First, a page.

Ironically, the convenience of Touch ID became too good for the Lock screen. As I wrote in my story on the iPhone 6s Plus:
The problem, at least for my habits, is that there is useful information to be lost by unlocking an iPhone too quickly. Since Apple's move to a moderately bigger iPhone with the iPhone 5 and especially after the much taller iPhone 6 Plus, I tweaked my grip to click the Home button not only to unlock the device, but to view Lock screen notifications as well. While annoying, the aforementioned slowness of previous Touch ID sensors wasn't a deal-breaker: a failed Touch ID scan meant I could at least view notifications. When I wanted to explicitly wake my locked iPhone's screen to view notifications, I knew I could click the Home button because Touch ID wouldn't be able to register a quick (and possibly oblique) click anyway.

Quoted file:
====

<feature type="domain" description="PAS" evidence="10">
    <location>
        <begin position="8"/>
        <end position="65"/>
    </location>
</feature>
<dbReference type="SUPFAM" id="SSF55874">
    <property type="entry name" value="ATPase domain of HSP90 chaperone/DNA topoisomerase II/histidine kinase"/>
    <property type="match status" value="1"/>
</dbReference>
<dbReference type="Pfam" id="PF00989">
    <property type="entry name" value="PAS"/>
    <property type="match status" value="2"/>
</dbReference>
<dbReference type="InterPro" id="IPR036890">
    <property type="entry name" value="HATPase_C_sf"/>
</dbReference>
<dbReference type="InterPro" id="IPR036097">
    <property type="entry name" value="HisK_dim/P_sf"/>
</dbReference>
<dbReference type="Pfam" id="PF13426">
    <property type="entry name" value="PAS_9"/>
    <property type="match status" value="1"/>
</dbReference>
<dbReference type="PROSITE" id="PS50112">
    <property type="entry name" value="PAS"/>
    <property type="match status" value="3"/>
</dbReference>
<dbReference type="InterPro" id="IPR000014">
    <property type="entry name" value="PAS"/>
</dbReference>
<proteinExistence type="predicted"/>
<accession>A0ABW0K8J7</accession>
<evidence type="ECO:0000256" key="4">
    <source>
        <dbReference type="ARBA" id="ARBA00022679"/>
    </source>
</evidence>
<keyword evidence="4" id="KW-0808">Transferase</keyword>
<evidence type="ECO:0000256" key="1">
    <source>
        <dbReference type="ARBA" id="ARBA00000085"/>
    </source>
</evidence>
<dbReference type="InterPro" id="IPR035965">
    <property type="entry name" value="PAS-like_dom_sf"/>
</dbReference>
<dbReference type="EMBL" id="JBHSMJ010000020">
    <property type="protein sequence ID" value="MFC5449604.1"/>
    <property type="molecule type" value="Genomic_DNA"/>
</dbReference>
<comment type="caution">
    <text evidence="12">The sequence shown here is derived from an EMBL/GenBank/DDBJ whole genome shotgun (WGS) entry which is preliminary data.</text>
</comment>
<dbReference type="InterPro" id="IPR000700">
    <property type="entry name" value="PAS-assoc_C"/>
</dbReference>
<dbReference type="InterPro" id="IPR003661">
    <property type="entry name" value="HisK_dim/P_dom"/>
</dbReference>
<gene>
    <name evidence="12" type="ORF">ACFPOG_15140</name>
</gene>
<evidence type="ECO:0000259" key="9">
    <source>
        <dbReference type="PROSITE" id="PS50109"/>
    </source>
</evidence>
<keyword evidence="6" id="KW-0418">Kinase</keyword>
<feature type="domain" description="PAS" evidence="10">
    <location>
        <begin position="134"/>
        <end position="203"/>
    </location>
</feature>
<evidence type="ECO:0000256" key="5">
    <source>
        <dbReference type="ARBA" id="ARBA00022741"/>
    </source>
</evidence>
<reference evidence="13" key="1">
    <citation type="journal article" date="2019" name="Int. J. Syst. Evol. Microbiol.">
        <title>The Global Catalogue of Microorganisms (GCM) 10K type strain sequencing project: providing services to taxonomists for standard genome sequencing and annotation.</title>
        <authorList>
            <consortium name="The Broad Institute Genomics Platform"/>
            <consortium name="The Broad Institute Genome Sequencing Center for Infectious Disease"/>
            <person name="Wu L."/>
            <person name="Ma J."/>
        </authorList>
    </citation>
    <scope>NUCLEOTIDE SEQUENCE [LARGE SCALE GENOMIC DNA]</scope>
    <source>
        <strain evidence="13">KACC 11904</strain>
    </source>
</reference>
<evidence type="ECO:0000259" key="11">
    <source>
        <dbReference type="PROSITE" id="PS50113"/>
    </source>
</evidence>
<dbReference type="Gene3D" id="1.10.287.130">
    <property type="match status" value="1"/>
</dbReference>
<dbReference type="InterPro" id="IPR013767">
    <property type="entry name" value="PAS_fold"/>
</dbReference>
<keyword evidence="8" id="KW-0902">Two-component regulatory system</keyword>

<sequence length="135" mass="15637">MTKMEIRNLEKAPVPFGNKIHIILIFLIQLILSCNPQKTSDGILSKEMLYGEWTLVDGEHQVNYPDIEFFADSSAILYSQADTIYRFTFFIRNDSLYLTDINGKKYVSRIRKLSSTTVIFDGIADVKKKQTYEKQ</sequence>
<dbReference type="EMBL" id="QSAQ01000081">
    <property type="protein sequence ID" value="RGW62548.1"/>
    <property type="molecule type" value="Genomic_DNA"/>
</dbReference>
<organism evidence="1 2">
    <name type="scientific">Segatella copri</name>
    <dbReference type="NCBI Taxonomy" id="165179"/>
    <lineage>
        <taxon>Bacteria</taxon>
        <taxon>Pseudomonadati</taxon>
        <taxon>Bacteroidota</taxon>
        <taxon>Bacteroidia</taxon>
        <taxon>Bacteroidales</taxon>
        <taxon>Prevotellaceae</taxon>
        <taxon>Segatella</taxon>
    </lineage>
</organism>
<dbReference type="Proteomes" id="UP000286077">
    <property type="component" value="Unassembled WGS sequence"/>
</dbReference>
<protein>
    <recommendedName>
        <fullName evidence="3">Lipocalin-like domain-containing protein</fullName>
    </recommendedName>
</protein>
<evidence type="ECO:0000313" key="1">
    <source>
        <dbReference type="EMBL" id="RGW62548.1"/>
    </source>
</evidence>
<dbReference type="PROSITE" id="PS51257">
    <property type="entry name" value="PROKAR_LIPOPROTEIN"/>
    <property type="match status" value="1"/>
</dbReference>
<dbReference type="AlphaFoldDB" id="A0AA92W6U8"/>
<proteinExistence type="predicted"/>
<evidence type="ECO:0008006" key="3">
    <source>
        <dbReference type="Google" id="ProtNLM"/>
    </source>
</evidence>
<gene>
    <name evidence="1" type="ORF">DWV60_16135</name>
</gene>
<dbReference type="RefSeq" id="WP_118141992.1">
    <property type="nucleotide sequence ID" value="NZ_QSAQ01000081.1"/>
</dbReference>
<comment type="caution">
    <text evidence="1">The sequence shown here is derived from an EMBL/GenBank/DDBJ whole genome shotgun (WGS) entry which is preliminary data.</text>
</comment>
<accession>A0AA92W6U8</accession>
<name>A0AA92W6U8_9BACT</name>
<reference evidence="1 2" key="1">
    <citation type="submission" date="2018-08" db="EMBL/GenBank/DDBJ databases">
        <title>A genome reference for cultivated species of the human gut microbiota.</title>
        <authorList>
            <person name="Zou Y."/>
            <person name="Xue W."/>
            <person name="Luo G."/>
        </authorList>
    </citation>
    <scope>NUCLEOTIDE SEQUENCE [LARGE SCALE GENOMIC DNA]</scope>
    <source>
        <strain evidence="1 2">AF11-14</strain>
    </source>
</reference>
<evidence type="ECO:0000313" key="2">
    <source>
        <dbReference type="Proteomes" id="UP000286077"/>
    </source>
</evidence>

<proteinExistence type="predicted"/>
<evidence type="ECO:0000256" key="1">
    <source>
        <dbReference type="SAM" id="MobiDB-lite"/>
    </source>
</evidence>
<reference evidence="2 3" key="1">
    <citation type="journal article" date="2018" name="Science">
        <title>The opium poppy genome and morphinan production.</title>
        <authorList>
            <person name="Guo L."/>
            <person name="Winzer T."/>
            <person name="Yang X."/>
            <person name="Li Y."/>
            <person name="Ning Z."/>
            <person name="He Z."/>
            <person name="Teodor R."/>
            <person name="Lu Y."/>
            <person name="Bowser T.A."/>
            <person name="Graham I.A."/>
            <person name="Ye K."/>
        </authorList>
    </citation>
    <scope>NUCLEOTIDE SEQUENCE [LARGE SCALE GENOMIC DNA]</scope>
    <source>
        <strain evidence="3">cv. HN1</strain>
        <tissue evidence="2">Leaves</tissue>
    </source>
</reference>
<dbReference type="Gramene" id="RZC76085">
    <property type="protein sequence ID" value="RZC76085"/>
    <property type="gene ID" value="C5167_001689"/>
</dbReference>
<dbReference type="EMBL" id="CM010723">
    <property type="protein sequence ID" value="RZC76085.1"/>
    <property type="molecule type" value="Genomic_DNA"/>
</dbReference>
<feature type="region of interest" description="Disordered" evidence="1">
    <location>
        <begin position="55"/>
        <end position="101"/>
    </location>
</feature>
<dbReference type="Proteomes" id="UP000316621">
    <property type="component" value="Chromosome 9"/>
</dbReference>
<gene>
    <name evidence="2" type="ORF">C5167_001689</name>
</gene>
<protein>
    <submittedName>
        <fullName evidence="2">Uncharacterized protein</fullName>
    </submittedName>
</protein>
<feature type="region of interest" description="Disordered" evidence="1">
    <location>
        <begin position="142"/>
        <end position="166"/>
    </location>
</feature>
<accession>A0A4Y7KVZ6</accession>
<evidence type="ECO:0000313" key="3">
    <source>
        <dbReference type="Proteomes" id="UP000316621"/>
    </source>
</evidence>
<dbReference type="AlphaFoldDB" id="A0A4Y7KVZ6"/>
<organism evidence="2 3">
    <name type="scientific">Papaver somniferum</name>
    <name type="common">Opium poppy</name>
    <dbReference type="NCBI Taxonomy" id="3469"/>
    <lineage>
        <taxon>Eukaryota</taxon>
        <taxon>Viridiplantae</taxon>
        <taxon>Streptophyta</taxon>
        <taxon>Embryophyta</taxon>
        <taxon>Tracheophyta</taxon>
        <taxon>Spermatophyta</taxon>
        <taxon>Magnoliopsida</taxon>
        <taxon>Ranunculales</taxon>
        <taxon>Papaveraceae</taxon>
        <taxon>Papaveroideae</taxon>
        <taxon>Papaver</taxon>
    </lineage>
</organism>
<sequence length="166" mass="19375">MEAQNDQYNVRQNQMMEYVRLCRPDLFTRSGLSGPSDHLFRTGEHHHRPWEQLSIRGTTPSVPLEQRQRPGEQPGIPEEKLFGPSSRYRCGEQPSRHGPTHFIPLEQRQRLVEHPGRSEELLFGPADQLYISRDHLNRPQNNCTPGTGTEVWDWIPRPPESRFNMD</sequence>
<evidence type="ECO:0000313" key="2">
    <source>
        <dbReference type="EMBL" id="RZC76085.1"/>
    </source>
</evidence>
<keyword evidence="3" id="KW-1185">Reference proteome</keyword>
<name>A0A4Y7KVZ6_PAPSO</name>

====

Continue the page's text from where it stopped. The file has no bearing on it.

That's not the case with the iPhone 6s Plus, which posed a peculiar conundrum in the first days of usage. Do I prefer the ability to reliably unlock my iPhone with Touch ID in a fraction of a second, or am I bothered too much by the speed of the process as it now prevents me from viewing notifications on the Lock screen?
Apple is making two changes to the unlocking process in iOS 10 – a structural one, with a redesign of the Lock screen and its interactivity; and a behavioral one to rethink how unlocking works.
Apple hopes that you'll no longer need to click any button to wake an iPhone. iOS 10 introduces Raise to Wake, a feature that, like the Apple Watch, turns on the iPhone's display as soon as it's picked up.